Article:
• Pinkerton Detective: Baldwin-Felts was a "detective agency" similar to the Pinkertons, hired by companies to violently suppress union organizing and strikes.
  • Politically Incorrect Hero: Most of the miners are very racist to the black and Italian workers brought in to replace them, which is a big stumbling block for union solidarity that Joe spends much of the film trying to overcome.
  • Politically Incorrect Villain: Griggs and Hickey both have all the worst prejudices of the time, being racist, sexist, classist, and disgusted with the "mountain trash" they've been assigned to deal with. Hickey in particular acts very rapey around Bridey Mae the first time he meets her, all while belittling her as a stupid hick.
  • Punch-Clock Villain: Griggs, Hickey, The Mole, and their Glory Hound boss are all loathsome schemers or brutes who think nothing of killing for money, but not every Baldwin-Felts employee is like them. One of the lower-ranking men who shows up in the climax with the Felts brothers is a new hire who expresses confusion about what's going on to a colleague who shows some cynicism about their employers. The newer employee runs without trying to hurt the miners when the shooting starts.
    New Baldwin-Felts man: You fellas have any idea what's waiting for us?
    Other Baldwin-Felts man: You mean they didn't tell you?
    New Baldwin-Felts man: I just seen a line in the papers...
    Experienced Baldwin-Felts man: "Opportunity for red-blooded American men. Immediate openings, high pay, travel, chance for advancement. Apply Baldwin-Felts and write your own ticket." When the natives get restless someplace, they put that out. Hook some more Cannon Fodder.
  • Red Scare: The film is set during the First Red Scare in the US from 1919-1920, so the company is terrified of 'Reds' agitating the workers, and are willing to kill to protect their interests against them.
  • Scenery Porn: Lots of beautiful scenery shots of the wooded Appalachians.
  • Screw the Money, I Have Rules!: The town mayor is offered a bribe to side with the company. His answer? "This town ain't for sale, mister." Truth in Television.
  • The Sheriff: Sid Hatfield was one badass sheriff who stood up for his townspeople, even against "some big people" with a lot of money and power-and guns. This made him the exception, since most law enforcement went along with the companies, even deputizing people like the Pinkertons or Baldwin-Felts.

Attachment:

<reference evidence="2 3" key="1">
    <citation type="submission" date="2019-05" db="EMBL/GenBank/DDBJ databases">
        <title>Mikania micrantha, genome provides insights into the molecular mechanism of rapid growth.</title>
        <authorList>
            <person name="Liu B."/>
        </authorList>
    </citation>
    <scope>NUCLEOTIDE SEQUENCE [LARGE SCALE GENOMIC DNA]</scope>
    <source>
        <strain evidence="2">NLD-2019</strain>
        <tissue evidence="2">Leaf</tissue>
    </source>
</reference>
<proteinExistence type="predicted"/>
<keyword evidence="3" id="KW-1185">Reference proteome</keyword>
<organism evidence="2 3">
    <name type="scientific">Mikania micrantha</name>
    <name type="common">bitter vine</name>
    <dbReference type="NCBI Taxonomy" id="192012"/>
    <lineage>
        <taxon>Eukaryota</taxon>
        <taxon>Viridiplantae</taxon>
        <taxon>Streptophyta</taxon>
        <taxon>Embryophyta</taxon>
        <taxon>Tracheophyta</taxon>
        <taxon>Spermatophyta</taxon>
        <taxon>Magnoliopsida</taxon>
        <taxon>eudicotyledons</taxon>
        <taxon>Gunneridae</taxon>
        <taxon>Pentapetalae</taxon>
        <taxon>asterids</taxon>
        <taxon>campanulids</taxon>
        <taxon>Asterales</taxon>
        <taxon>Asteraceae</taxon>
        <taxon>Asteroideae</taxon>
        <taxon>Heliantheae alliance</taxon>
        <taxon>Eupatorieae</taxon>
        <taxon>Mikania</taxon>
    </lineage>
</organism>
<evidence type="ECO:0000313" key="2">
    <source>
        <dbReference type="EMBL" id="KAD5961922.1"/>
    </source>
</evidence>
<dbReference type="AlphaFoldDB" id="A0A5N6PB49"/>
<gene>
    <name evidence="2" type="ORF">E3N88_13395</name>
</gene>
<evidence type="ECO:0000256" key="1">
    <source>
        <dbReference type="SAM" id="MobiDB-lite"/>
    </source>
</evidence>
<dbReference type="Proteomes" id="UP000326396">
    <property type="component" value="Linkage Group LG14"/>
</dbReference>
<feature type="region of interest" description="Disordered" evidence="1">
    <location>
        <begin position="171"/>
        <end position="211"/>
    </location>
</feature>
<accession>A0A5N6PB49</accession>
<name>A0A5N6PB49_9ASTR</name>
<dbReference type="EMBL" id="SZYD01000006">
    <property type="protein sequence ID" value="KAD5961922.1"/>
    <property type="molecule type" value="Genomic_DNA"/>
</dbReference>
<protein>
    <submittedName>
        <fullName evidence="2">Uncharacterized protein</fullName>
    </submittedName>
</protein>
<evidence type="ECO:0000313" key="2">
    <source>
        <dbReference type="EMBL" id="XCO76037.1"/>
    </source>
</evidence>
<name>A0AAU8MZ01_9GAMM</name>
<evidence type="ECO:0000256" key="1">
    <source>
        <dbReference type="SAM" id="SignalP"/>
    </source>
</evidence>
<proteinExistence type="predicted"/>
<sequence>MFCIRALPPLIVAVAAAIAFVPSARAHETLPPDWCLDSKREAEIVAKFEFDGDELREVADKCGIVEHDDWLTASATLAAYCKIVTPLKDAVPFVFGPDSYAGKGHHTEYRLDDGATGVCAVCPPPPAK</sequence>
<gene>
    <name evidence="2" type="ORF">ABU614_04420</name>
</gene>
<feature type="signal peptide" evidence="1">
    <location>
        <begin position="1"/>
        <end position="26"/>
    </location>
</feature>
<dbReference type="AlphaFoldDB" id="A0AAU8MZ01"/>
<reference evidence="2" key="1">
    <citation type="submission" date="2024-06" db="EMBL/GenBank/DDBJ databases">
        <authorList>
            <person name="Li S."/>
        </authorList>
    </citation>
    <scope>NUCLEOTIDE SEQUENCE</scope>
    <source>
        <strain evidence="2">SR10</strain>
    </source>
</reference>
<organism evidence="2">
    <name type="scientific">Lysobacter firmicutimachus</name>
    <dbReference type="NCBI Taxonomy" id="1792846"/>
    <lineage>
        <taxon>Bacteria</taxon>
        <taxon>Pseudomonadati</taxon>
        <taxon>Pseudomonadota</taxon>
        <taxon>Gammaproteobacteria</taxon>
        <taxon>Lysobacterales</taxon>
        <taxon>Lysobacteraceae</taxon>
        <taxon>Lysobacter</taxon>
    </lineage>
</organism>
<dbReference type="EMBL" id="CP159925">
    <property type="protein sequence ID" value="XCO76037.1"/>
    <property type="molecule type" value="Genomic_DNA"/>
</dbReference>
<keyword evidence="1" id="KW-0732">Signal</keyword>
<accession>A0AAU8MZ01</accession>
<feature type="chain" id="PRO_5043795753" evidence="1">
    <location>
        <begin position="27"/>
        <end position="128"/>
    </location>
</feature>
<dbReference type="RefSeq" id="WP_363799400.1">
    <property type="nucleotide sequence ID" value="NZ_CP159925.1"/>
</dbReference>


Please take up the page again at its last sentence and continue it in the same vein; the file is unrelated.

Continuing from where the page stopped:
• This Is Gonna Suck: After Sid and the Mayor have unceremoniously turn down Hickey and Griggs when they try to bribe them over to their side, and Hickey, as he leaves, warns them not to do anything stupid because things are going to get ugly, the mayor and Sid have the following conversation:
    Mayor: You think he's bluffin'?
    Sid: Nope.
  • Torture Always Works: The company detectives catch young Hillard Elkins who they know is part of the workers' strike, and try to squeeze the names of the strike leaders so they can "arrest" the leaders and break the union. They torture the poor kid until he starts giving up names. The detectives kill him anyway, only to find out that the names Hillard gave up are all on tombstones in the miners' graveyard that the workers had memorized in case they were forced to talk.
  • Very Loosely Based on a True Story: The film is generally accurate to history, and several characters and their deeds were historical (Hatfield, Lively, the mayor, and a few minor characters; Few Clothes is also mentioned in oral histories from the region). The union did organize the mines in the area with support from former Wobblies, Italian and black miners did choose to join in, the company did try to violently suppress it, and there was a period of armed conflict between the miners and the company culminating in a big confrontation between Baldwin-Felts agents and the townspeople of Matewan, referred to as the "Battle of Matewan". The 'Coal War' mentioned by the narrator at the end of the film also happened, and was one of the largest armed domestic conflicts in American history outside of the Civil War. Joe Kenehan, however, is fictional, as are many of the specifics of the film.
  • Would Hurt a Child: The torture and murder of Hillard Elkins, a young (teenaged) union member and friend of Danny Radnor's, at the hands of Baldwin-Felts agents is the event that stiffens the resolve of the townspeople for the big fight that comes in the end.
  • You and What Army?: Done by the Baldwin-Felts agents to Sid Hatfield; it backfires hilariously.
    Sid Hatfield: *turns to large assembled crowd* All of you men got guns? *everyone nods* Good. Go home and get 'em. You're all deputized as of now.